So what should we do about it?
There are no easy answers. But what many don’t understand is that African textiles are much more than an assemblage of brightly colored cloth. Many of the designs have names, usually in the form of an aphorism. And they contain stories, folklore which is sometimes literally written into the cloth. Africans use fabric in much the same way that the Western world uses newspapers and magazines to commemorate, document and celebrate events, accomplishments and individuals.
When Barack Obama was elected as America’s first black president, Africans all throughout the continent sewed their pride into their cloth. When Miriam Makeba died, she was honored the same way. In traditional engagement ceremonies, fabric is a requisite part of the dowry that a male suitor presents to the woman’s family. Fabric is handed down from one generation to another. I inherited a number of my grandmother’s outfits. I will pass them on, along with the history and culture they carry, to my daughter. Because of what I’ve seen first-hand, I believe that donating used clothing to charities which then export them to Africa will ultimately result in the death of such traditions and legacies—which is why I won’t do it.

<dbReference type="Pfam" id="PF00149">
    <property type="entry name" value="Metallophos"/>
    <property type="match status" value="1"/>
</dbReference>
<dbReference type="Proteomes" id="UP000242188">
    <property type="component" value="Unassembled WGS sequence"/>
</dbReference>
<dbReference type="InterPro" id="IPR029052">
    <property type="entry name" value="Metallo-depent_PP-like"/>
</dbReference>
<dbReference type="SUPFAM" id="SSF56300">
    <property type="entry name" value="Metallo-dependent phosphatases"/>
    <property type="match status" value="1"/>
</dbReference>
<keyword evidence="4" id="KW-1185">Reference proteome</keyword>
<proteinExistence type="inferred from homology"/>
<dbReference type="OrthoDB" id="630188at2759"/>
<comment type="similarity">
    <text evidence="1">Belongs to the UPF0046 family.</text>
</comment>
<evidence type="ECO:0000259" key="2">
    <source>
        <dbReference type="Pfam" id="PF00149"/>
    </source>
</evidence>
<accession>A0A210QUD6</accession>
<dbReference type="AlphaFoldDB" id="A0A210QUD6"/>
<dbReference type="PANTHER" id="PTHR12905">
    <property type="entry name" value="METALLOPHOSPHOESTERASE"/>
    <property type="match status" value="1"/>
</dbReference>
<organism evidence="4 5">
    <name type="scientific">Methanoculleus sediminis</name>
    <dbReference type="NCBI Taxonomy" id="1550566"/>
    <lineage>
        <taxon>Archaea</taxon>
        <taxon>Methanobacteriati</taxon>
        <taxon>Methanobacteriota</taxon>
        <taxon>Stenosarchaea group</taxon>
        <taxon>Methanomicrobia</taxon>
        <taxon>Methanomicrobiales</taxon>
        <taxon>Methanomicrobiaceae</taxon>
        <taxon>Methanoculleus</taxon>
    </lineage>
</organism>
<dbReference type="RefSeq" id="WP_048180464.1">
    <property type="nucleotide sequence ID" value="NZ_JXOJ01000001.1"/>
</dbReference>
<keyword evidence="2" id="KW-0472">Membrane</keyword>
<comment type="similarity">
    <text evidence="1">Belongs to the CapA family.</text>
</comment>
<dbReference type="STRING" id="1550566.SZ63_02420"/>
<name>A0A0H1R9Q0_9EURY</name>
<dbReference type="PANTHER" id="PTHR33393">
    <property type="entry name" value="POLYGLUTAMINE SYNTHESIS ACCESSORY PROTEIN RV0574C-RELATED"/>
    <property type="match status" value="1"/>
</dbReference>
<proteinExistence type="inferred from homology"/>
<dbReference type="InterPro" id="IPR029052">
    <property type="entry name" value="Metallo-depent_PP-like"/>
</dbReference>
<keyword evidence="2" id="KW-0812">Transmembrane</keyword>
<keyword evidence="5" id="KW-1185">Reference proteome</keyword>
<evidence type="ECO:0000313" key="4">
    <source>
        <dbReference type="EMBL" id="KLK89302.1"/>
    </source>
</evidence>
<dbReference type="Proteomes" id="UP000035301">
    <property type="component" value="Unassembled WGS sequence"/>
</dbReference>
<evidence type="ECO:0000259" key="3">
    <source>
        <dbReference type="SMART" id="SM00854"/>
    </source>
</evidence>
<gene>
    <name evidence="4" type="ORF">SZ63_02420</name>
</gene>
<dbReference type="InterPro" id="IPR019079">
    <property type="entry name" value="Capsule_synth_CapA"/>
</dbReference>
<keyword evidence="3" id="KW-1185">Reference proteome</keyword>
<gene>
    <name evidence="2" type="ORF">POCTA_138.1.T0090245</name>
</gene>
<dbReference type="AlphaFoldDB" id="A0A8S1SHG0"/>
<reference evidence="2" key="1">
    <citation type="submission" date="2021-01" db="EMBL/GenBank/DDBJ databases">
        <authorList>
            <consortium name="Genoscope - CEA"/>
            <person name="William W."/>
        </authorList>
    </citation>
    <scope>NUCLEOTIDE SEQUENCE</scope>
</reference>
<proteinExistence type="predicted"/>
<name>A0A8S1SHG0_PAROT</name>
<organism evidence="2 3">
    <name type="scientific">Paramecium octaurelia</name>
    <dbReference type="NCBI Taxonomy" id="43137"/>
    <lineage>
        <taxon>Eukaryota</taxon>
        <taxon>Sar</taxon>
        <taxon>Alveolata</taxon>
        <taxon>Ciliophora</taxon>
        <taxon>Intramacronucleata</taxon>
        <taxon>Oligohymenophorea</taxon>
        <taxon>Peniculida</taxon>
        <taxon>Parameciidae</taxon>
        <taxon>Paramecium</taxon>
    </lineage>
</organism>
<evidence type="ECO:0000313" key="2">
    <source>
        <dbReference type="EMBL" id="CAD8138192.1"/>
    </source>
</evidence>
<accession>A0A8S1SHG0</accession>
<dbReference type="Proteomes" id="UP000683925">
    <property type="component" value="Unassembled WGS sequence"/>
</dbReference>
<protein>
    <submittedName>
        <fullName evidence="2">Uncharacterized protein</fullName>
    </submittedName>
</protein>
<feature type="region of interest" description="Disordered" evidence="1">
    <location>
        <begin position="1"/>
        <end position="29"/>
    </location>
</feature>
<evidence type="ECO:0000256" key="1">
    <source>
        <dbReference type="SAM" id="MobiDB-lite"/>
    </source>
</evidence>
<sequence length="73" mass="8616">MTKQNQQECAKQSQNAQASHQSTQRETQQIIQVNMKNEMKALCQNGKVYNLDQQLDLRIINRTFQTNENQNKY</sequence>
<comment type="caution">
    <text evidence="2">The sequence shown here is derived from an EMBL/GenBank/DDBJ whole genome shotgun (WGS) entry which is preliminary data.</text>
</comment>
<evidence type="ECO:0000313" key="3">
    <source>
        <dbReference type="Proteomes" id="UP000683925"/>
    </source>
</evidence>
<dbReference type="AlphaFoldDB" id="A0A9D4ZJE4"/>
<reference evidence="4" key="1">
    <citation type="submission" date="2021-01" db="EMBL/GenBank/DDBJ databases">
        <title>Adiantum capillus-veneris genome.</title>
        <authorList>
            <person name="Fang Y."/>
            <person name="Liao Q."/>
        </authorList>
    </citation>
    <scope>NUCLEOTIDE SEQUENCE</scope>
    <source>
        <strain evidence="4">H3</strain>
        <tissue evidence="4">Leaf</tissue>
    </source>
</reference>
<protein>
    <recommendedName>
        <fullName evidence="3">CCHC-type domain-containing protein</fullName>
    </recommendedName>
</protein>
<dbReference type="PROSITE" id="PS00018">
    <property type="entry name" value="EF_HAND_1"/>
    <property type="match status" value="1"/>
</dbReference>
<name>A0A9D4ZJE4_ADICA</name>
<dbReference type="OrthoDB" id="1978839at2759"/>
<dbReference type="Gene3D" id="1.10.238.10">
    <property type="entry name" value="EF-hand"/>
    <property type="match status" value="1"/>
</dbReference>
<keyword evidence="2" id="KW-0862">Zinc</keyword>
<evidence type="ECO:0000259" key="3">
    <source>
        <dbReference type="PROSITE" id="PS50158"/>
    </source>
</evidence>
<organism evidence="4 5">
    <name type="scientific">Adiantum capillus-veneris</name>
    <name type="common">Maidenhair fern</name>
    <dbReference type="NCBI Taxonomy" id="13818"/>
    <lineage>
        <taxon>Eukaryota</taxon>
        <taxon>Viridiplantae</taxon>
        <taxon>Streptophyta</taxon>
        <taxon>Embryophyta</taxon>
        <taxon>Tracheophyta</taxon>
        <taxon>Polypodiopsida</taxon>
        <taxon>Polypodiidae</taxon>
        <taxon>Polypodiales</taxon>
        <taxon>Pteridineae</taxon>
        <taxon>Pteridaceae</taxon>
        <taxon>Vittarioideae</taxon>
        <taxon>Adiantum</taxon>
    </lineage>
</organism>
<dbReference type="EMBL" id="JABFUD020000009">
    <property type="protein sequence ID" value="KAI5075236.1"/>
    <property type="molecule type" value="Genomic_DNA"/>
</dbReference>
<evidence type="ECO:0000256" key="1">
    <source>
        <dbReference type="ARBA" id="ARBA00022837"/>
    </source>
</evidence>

Meri Nana-Ama Danquah is the editor of The Black Body, a collection of personal essays, which will be published this September by Seven Stories Press.
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